Sale Price: $1,250,000
List Price: $1,195,000
Days on Market: 31
43 Woodcliffe Rd 43 Woodcliff Road
Newton Highlands, MA
6 beds, 2 full, 2 half
Living Area: 3,906
Sale Price: $1,210,000
List Price: $1,199,000
Days on Market: 7
703 Chestnut 703 Chestnut Street
Waban
6 beds, 3.5 baths
Living Area: 2,850
Sale Price: $1,445,000
List Price: $1,500,000
Days on Market: 9
525 Hammond St 525 Hammond St
Chestnut Hill
4 beds, 3.5 baths
Living Area: 3,672
Sale Price:$1,785,000
List Price: $1,575,000
Days on Market: 29
17 Rachel Road 17 Rachel Road
Newton Center
5 beds, 5 baths
Living Area: 5,107
Sale Price: $1,650,000
List Price: $1,699,000
Days on Market: 69
45 Colbert Road East 45 Colbert Road East
West Newton
5 beds, 3.5 baths
Living Area: 3,870
Sale Price: $1,800,000
List Price: $1,799,000
Days on Market: 4
155 Hobart Rd 155 Hobart Road
Newton Center
5 beds, 5 full baths, 2 half
Living Area: 6,240
Sale Price: $2,850,000
List Price: $2,995,000
Days on Market: 313
Michelle J. Lane
MICHELLE J. LANE, Realtor
Century 21 Commonwealth
CELL: 617 584-3904

2015 Remodeling Cost vs Value – Which Improvements Make Sense?

Realtor Magazine just did their assessment of this study and the best point they made is that First impressions are important. The replacements that offer the greatest payback are the ones that are most obvious to buyers when they first view a house in person or online, such as new door or garage door. Siding replacement also provides great value at resale

 

Will Hosting the 2024 Summer Olympics Boost the Boston Housing Market?

Now that Boston has won the only US bid for the Olympics (we are still up against 4 European cities) it raises many questions – how much will this cost taxpayers?  Where will they put everything?  What is it going to do to traffic?  As a real estate agent, I’ll focus on the most relevant question – what will it do to home values in Boston?  I’ll use Atlanta as our reference point as that is the last time the Summer Olympics was held in the US.  Utah is the last time we hosted the Winter Olympics.

The comparison is not apples-to-apples when you consider that Atlanta was in need of revitalization at the time. Boston is already a thriving city with a very robust housing market.

The most notable change for Atlanta was Centennial Park in the heart of the city which brought people and economic development back to what was a rundown downtown area.   Boston already has many venues that bring people and tourists downtown – the Freedom Train, the Commons and Public Gardens and Faneuil Hall, not to mention all the colleges.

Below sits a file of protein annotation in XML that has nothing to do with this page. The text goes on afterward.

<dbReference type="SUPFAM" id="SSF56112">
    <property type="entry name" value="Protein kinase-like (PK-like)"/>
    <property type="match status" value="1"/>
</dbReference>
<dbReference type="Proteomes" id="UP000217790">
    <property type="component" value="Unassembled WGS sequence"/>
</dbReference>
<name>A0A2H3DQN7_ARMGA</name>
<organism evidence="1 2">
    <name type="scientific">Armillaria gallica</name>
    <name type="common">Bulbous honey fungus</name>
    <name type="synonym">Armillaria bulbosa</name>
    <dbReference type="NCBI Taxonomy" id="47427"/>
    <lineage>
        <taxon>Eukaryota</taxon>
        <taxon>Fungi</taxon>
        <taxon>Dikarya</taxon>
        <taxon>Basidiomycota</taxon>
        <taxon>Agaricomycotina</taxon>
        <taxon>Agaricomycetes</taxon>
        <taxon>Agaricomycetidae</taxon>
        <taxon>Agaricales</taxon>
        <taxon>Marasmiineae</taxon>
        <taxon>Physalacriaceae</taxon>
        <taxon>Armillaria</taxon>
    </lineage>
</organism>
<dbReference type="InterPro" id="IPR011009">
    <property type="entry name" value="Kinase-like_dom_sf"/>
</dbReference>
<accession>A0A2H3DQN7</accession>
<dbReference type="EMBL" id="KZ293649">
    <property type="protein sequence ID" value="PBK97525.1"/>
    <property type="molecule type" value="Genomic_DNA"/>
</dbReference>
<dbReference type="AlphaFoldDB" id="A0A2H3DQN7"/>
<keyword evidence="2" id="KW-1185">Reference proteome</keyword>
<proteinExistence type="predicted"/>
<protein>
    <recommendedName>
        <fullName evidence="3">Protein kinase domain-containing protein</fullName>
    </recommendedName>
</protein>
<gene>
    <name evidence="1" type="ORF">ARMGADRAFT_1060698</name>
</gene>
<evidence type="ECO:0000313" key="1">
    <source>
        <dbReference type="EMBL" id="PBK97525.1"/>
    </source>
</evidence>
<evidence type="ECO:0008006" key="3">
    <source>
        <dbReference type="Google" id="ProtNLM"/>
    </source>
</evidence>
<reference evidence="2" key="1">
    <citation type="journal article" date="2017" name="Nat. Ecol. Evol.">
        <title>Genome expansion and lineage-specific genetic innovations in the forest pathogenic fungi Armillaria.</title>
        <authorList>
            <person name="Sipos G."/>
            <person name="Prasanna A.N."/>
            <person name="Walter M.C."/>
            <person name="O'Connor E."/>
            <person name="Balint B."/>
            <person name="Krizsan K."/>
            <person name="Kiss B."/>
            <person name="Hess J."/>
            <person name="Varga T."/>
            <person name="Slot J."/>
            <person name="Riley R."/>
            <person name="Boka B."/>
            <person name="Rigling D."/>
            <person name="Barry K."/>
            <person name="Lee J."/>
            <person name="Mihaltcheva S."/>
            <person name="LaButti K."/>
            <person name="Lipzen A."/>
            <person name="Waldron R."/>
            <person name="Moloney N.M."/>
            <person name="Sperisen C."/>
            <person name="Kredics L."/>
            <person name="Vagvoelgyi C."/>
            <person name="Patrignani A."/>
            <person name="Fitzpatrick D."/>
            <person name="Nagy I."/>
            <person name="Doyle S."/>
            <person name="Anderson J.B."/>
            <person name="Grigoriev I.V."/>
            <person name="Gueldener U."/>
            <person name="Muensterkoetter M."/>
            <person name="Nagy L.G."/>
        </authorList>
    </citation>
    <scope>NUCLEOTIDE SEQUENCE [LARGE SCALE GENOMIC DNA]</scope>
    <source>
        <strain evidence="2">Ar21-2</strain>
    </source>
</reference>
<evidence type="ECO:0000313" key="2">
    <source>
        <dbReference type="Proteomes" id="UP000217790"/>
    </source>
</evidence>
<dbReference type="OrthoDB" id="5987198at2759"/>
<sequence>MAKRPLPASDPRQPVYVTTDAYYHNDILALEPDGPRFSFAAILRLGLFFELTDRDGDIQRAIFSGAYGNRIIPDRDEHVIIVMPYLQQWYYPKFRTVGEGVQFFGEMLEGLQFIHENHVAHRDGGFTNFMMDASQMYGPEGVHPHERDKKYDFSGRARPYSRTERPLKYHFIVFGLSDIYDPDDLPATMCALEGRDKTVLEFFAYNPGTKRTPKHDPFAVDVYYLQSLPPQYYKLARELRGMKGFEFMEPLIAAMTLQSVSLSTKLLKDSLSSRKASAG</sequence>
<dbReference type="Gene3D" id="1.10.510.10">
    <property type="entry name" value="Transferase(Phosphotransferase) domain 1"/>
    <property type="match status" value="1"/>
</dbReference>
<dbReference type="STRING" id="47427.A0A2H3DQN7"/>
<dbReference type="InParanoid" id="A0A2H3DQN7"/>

The downtown population of Atlanta has increased from 3.5M to 5.5M in the 20 years since the Olympics were held, arguably in part because of the Olympics, but the growth was already on a steady trajectory.

However they did see slightly stronger than average growth in the years leading up to the Olympics as construction workers flooded into Atlanta for the work and many stayed.

Atlanta Populaton

Below is a chart of projected population growth for Boston through 2030.  These numbers were calculated by the UMass Donahue Institute in Nov 2013 long before the Olympics was a consideration.

Boston Population

I would even conjecture that the growth could be greater than this as I now see more and more Baby Boomers selling their suburban homes and moving into the city.

Housing Prices

Atlanta home prices rose by about 1% more per year than the national average in the five years running up to the 1996 Games. However, since then, they dropped and have only just started coming back.  Atlanta’s home prices are below the level they were in May 1999 (at an index level of 95.8). But after recent improvement, they are above a recent low in March 2012 (the index was at 82.54). At that point, home prices were at the same point they were during the 1996 Olympics. (from Ajc.com)

Would Boston prices rise in anticipation of the Olympics?  Very likely – in particular areas.  Once people know for sure that we have won the bid for the Olympics and know the locations where the venues will be built, both homeowners and investors will want to buy properties in those areas.  Cities that host the Olympics typically pick a part of town that is either run-down or underdeveloped to build the permanent structures such as stadiums and housing.   That makes those the areas with the greatest possibility of upside.

The sad reality is that Atlanta also cleared out the poor and homeless.  Atlanta evicted 6,000 people from public housing to tear it down.  Although the city had given some Section 8 vouchers, many were still without public housing years later.